Take-home pay beats inflation, with help from the taxman

South Africans' take-home pay has increased by 1.5% above inflation, while privately banked pensions increased by 5%, according to the latest BankservAfrica Take-Home Pay Index.

This was mainly due to the revised personal income tax, which came into effect at the beginning of April, providing some relief for employees earning below R432 300 per annum.
This revision is not the main driver of salary growth. But for the first time in two years, the partial tax relief of 3.2% for those earning below R432 300 per annum and the adjustment of the primary tax rebate has helped South Africans’ take-home pay increase slightly more than in 2017, according to the index report.

This year’s personal income tax relief was far more than the 1% in the 2017 tax year, and also went slightly further than the 2016 tax relief.

The average take-home salary was R14 681 in nominal terms for April 2018, representing a 5.8% increase on April 2017.
The BankservAfrica Take-Home Pay Index in real terms shows the average salary was R13 909, 1.5% higher than a year ago. This is the seventh consecutive month of positive salary increases.
The increases may, however, not remain as strong as the public servants’ wage negotiations are still taking place, according to the index report.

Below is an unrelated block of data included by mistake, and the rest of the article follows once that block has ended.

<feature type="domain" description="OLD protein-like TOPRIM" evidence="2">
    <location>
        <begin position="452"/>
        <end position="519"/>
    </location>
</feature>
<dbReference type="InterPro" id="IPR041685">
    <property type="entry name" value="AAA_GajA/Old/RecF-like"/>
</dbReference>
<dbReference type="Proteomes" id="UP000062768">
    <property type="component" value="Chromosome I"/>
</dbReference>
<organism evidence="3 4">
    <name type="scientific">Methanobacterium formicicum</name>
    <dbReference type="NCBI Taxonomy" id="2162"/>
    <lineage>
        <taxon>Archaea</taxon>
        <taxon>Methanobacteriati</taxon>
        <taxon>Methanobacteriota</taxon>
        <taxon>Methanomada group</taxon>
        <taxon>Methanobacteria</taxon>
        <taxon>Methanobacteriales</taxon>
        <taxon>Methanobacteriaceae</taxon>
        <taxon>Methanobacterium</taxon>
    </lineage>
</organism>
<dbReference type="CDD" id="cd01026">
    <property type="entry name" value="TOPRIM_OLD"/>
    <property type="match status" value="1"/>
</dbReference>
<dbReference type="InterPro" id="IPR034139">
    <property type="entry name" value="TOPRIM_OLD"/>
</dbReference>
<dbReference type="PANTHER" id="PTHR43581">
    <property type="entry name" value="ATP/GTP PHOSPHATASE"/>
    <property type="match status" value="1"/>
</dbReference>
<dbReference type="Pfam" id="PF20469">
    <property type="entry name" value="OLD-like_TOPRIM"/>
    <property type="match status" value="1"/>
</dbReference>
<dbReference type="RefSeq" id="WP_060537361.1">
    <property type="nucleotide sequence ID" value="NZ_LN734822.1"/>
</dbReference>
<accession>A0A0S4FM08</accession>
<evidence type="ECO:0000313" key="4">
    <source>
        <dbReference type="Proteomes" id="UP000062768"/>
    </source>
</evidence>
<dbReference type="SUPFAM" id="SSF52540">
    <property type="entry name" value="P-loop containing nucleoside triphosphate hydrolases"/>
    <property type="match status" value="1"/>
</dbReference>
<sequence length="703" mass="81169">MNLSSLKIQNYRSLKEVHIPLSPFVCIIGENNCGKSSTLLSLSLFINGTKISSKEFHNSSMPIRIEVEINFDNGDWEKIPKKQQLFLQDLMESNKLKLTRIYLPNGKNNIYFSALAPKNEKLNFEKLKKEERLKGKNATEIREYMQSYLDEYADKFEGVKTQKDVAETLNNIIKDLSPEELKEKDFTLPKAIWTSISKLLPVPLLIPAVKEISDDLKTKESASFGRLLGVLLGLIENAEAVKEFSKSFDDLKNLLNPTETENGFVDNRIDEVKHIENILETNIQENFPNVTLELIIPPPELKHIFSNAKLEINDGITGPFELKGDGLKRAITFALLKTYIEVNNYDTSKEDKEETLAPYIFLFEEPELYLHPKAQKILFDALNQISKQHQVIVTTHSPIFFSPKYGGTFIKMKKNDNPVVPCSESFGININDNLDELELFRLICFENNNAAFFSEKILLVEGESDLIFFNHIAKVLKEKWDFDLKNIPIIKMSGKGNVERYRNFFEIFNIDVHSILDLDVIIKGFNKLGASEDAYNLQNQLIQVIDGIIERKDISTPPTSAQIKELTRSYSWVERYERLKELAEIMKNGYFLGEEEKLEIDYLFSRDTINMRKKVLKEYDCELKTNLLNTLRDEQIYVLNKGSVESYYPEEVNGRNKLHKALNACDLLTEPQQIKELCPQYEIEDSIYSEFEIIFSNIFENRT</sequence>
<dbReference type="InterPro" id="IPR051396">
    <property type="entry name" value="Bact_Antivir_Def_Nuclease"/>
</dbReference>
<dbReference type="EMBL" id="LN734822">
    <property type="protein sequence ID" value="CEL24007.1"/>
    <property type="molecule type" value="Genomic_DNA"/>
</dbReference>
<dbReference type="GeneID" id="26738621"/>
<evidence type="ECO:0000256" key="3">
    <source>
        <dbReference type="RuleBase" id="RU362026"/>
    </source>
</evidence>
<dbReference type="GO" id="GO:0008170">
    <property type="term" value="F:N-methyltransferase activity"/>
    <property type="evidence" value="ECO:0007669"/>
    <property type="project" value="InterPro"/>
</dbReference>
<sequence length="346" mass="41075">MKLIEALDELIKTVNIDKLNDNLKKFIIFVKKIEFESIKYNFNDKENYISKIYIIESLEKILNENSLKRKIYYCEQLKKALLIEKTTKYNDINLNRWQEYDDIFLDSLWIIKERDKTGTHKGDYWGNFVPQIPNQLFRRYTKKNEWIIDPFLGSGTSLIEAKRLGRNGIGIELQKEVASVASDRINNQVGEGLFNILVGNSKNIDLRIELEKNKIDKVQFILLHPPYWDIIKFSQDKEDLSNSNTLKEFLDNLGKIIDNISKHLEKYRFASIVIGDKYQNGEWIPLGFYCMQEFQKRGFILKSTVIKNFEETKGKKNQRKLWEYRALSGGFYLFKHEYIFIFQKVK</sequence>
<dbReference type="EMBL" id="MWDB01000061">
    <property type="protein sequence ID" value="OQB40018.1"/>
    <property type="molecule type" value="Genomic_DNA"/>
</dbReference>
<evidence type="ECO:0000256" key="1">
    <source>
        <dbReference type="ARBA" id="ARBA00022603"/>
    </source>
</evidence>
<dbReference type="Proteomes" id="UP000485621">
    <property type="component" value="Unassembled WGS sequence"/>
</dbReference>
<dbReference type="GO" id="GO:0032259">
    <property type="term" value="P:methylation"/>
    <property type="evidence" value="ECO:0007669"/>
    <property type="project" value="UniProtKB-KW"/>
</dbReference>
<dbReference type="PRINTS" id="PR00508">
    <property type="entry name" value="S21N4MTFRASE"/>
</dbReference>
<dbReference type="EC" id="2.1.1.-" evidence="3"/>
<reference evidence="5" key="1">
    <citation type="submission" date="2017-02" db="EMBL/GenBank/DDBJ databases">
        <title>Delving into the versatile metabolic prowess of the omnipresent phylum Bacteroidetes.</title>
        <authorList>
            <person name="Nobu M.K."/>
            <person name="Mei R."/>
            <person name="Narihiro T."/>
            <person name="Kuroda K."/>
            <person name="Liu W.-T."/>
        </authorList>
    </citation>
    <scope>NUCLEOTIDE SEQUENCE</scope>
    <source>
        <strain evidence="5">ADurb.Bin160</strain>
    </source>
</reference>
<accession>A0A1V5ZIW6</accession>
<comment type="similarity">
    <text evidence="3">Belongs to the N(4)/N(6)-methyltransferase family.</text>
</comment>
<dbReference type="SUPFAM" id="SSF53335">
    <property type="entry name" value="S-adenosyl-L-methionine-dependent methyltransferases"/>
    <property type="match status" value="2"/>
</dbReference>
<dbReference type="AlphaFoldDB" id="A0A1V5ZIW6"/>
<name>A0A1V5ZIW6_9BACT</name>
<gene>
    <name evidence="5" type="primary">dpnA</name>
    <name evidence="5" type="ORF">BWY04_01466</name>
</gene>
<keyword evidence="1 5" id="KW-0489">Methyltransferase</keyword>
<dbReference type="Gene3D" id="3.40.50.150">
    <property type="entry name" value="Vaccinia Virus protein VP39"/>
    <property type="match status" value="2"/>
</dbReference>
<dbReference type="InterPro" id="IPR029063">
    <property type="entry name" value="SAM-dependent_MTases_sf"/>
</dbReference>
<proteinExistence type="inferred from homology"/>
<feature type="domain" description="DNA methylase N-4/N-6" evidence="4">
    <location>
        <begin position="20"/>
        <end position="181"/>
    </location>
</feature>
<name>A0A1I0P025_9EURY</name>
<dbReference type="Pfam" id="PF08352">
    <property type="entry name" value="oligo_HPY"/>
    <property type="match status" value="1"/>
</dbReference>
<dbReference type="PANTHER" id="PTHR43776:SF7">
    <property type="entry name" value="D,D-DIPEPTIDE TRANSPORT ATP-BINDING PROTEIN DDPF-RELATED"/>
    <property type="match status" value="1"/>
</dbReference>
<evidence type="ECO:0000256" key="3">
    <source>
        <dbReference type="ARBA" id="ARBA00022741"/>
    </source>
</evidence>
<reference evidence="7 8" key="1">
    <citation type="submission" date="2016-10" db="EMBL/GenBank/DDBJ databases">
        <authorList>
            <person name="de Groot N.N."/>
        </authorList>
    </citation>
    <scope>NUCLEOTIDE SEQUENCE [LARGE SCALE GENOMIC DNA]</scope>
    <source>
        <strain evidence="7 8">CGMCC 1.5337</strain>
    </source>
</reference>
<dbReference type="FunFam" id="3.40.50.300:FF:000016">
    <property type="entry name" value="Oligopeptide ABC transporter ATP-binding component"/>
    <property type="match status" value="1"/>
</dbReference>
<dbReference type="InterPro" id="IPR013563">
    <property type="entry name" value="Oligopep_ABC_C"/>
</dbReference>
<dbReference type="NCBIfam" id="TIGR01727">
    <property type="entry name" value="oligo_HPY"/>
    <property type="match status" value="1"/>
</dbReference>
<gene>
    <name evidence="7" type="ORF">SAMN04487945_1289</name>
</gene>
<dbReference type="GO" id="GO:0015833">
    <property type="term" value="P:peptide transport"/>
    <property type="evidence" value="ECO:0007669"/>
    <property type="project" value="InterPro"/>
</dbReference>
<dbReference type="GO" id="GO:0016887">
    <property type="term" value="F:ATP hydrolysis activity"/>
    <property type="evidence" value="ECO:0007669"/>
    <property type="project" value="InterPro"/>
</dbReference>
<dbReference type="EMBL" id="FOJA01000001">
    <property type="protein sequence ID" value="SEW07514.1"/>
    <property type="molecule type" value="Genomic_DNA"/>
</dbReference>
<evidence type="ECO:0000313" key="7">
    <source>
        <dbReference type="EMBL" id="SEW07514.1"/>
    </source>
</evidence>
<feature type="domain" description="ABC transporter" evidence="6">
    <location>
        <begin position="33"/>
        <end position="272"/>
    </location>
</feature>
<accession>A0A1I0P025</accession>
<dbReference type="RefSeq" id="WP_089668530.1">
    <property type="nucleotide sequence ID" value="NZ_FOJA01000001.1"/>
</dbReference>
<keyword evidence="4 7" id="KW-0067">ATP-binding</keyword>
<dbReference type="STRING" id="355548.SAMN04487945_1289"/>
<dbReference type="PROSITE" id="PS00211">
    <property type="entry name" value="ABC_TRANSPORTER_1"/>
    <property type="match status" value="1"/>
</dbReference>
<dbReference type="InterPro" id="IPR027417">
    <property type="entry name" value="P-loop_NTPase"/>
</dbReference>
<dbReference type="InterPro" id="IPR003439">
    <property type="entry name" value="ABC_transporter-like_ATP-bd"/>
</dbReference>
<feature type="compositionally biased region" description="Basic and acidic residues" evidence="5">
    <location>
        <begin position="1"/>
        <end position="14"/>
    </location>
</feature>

There are also indications that the implementation of the increases will be delayed, which will have a negative impact on the positive take-home pay trend in the coming months.

The average take-home pay signals retail sales and overall consumer spending should be strong in April. However, the VAT increases may have a dampening impact, the index report cautions. South African employees have not fared badly when inflation trends lower. Therefore, as inflation is likely to trend upwards for a few quarters, the positive take-home pay increases may slow somewhat.

Pensions remain strong

BankservAfrica’s Private Pension Index (BPPI), which tracks about 670 000 pensions paid across the banking system, shows that real pension increased by 5%.
In current prices, private pensions increased by 9% on a year-on-year basis. This strong performance is surprising, as investment returns have not always been as robust over the last few years, according to the index report.

"However, as interest rates are higher than inflation and bond yields, it may be that a more conservative approach to pension investments have paid off. Pensioners are more likely to have a conservative approach to their investments," the report states. In nominal terms, the average pension increased to R7 096 in April 2018. This is the third consecutive month in which the average pension payment was above R7 000 for the month.

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